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13th December 2021
An MRI radiomics model based on deep learning has shown good predictive accuracy at identifying whether patients with triple negative breast cancer (TNBC) would have systemic recurrence within three years of neoadjuvant chemotherapy, according to researchers from the Department of Radiology, Peking University, Beijing, China.
A triple negative breast cancer describes an aggressive tumour which lacks expression of oestrogen receptor, progesterone receptor and HER2 and accounts for around 15% of all breast cancers. Moreover, TNBC has been found to have the lowest 4-year survival rate at 77%.
Neoadjuvant chemotherapy is seen as the mainstay of treatment for early stage TNBC followed by definitive surgery although relapse within 3 years has been found to occur in up to 97% of patients. Magnetic resonance imaging (MRI) has been used to enable prediction of disease recurrence although these MRI radiomics models have required a radiologist to manually draw regions of interest (ROIs) as the input which is very time-consuming.
In the present study, the Chinese team used radiomics based on deep learning models and which utilised automated segmented ROIs of breast tumours from MRI images to predict whether patients with TNBC who had received neoadjuvant chemotherapy, would experience disease recurrence within three years of treatment. The team undertook a retrospective analysis of consecutive female patients with unilateral primary TNBC and for whom pre- and post-neoadjuvant MRI imaging was available. The researchers also collected clinico-pathologic factors from the patient medical records, e.g., menopausal status, the histological type of cancer, the clinical T and N stages. They developed a MRI radiomics model based on three separate features; pre-treatment features (model 1), post-treatment features (model 2) and a combination of pre and post-treatment MRI features (model 3). Multivariate analysis was used to assess associations between clinical factors and disease recurrence and the predictive performance of the models was assessed using the receiver operating characteristic curves and the area under the curves (AUC).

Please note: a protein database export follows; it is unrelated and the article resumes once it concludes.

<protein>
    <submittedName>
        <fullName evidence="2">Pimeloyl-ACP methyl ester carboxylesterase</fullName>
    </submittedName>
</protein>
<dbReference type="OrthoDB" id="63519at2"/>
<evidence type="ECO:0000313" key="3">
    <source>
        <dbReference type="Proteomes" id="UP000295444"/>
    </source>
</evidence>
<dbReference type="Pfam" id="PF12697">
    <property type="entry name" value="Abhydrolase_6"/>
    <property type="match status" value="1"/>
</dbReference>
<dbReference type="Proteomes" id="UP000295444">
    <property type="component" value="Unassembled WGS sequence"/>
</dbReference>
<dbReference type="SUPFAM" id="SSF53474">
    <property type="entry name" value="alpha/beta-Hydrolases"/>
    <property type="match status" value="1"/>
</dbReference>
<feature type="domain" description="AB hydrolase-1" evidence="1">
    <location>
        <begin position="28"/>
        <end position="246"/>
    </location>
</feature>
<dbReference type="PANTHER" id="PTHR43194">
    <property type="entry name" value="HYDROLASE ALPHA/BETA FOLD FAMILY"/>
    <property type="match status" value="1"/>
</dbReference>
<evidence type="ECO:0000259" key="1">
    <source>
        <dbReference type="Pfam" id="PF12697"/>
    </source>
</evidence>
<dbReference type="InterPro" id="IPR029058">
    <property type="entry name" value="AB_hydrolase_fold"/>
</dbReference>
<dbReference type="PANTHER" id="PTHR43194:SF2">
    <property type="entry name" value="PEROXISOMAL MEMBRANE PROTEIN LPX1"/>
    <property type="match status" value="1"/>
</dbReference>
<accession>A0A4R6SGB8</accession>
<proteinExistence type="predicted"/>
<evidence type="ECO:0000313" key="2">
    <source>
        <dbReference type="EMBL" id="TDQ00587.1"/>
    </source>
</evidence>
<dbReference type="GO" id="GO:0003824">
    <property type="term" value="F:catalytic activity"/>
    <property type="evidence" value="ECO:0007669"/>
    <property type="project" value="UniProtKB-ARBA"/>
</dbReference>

A total of 147 women with a median age of 49.5 years were included in the analysis, 104 (22 with disease recurrence) were used for the training cohort and 43 for the testing cohort (9 with disease recurrence) and the median time to disease recurrence was 17 months.
In both the univariate and multivariate analysis the clinical T stage and pathological T stage were significantly associated with systemic disease recurrence within three years of treatment (p < 0.05). Using these two variables in a clinical model yielded AUCs of 0.75 for the training cohort and 0.74 in the testing cohort. In comparison, the AUCs for each of the MRI radiomics model was 0.88 (model 1), 0.91 (model 2) and 0.96 (model 3).
Model 3 had a perfect sensitivity (i.e., 1) and a specificity of 0.85 compared to a sensitivity of 0.67 and specificity of 0.82 for the clinical model and this difference was statistically significant (p < 0.05). However, neither model 1 or 2 were significantly better than the clinical model.
Commenting on their findings, the authors speculated that the predictive ability of the third MRI radiomics model was likely to have a greater prognostic value by inclusion of post-neoadjuvant chemotherapy features that were reflective of treatment-induced changes.
They concluded that the value of their non-invasive model was in being able to more easily identify those at risk of disease recurrence and to therefore strengthen the treatment of these patients after surgery to improve their prognosis.